Memorial Day Weekend in Massachusetts

Nick and I enjoyed a (much needed) long holiday weekend in Massachusetts with our lovely hosts, Kristen and Eric. We arrived late Thursday night and rose early Friday morning to take the T into Boston. The sky was clear and the sun was bright; it was the perfect day to walk the Freedom Trail!

We snapped photos of Boston Common and the Massachusetts State House on Beacon Hill before wandering through the Granary Burying Ground behind the Park Street Church. Founded in 1660, this burial ground is the final resting place for three signers of the Declaration of Independence and the five victims of the Boston Massacre. We saw the tombs of Paul Revere, Samuel Adams, Benjamin Franklin’s parents, and others.

Next we saw King’s Chapel and the nation’s first public school. We passed by the Old South Meeting House where the Boston Tea Party was organized in 1773. And then we arrived at the Old State House — quite possibly my most favorite building in Boston. It was built in 1713, making it the oldest public building in the city, and is now nestled between the tall buildings of the financial district. The first public reading of the Declaration of Independence took place here on the east balcony.

We wandered through Faneuil Hall and Quincy Market and enjoyed a lobster roll and a bowl of New England clam chowda’ (we had to have chowda’ despite the hot weather!). After taking a break along the waterfront we walked to the North End to check out the Paul Revere House and the Old North Church. This is the location of the famous, “One if by land, and two if by sea.”

We piggybacked onto a student tour group and heard the story of how Paul Revere and William Dawes rode from Boston to Lexington to warn John Hancock and Samuel Adams and others that “the British are coming!” (Dawes arrived just a half hour after Revere making him less known for the famous “midnight ride.”)

From the Old North Church we followed the Freedom Trail past Copp’s Hill Burying Ground and onto the bridge leading across the Charles River to the USS Constitution. We didn’t make it quite far enough to see the oldest commissioned naval vessel up close; we were just too thirsty. So we went back to the waterfront and enjoyed Samuel Adams Summer Ales (of course!) in the shade.

We arrived back at K’s & E’s apartment in Leominster just in time to start grilling. The home seasoned chicken wings were delish! And it was so relaxing to sit on their back porch and catch up.

We were up early on Saturday for a LONG run. We couldn’t forgo our training program just because we were on vacation, right? Kristen mapped an 8-mile route that took us through rolling country roads past beautiful Cape Cod homes and apple orchards. I emphasize the word “rolling.” But, hey, it was good practice for the Double Creek Half Marathon that we’ll be running in just 3 1/2 weeks!

After finishing the run K & E took us to Wachusett Brewing Company where we rewarded ourselves with blueberry beers. Yes, blueberry — and boy were they tasty! Then it was back to the apartment to prepare an AMAZING mussels dinner. (Did I mention that they really spoiled us?!)

The New Englanders taught us Pennsylvanians how to clean mussels by rinsing the shells and removing the “beards.” Also it’s very important that the shells are completely closed, otherwise the little guys are already dead … and inedible.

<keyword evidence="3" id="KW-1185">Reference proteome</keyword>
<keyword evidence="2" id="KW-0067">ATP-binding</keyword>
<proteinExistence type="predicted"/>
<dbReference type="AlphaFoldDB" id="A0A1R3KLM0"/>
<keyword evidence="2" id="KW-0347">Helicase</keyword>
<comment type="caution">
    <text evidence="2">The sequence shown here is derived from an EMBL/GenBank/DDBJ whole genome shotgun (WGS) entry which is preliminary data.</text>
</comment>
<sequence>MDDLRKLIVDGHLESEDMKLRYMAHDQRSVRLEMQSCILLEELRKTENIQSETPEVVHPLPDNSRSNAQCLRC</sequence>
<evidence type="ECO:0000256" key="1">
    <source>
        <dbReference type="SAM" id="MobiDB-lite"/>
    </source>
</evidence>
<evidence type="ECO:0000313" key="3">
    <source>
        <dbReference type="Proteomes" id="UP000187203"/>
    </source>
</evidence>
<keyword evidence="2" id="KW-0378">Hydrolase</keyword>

The broth that we used to steam the mussels included garlic, shallots, butter, lemon, thyme, and clam juice. It was so fragarant and decadent. And the mussels were even yummier when pulled out of their shells and soaked in the broth. The broth was also perfect for dipping bread.

Oh yeah, and this was just the appetizer! After eating 7 1/2 lbs. between the four of us, we had little room for the marinated steak tips and mushrooms stuffed with Gorgonzola cheese. But not to worry, we didn’t let it go to waste! We went to bed that night early and sufficiently stuffed.

Kristen woke us up at 6am on Sunday to pack the car for our fishing excursion. We had no idea we were going with professionals! Eric has a different rod, bait, and strategy for each fish.

We docked from Weymouth, just south of Boston. The day started out gloriously with calm waters and warm sun. The boys “jigged” for cod a few miles off the coast. Eric caught the first one, but it was just short of the necessary 24 inches, so he had to toss it back in. After several false alarms (i.e. Nick shouting, “I got one!” and then promptly discovering he was only caught on the bottom), Nick caught a cod! This one was slightly larger than Eric’s, but still not quite big enough. After Eric caught two more and Nick caught a baby (yes, he caught both the biggest and smallest fish of the day), we took off for another location.

We unsuccessfully fished for flounder for about two hours before following a crowd of boats to a supposedly sweet spot. We had just dropped anchor and finished lunch when huge storm clouds rolled in over the city skyline. And boy were they moving fast! We quickly put up the roof and moved ourselves and all of our belongings under it. But we still had about a 45-minute ride back to land. It was a race! Every time I turned to look at Nick, the rain was dripping from his hood and the lightning was streaking behind him. But he had a huge smile plastered to his face. I think he was actually enjoying himself! But I was most definitely not. I could not wait to get back to shore. And we finally did — just as the rain slowed. We learned later that night on the news that a house in Weymouth had been struck by lightning, and golfball sized hail had fallen just south of us. So, despite not returning with any fish to fry, it was quite the adventure!

Thanks again to Kristen and Eric for hosting such a fantastic weekend!

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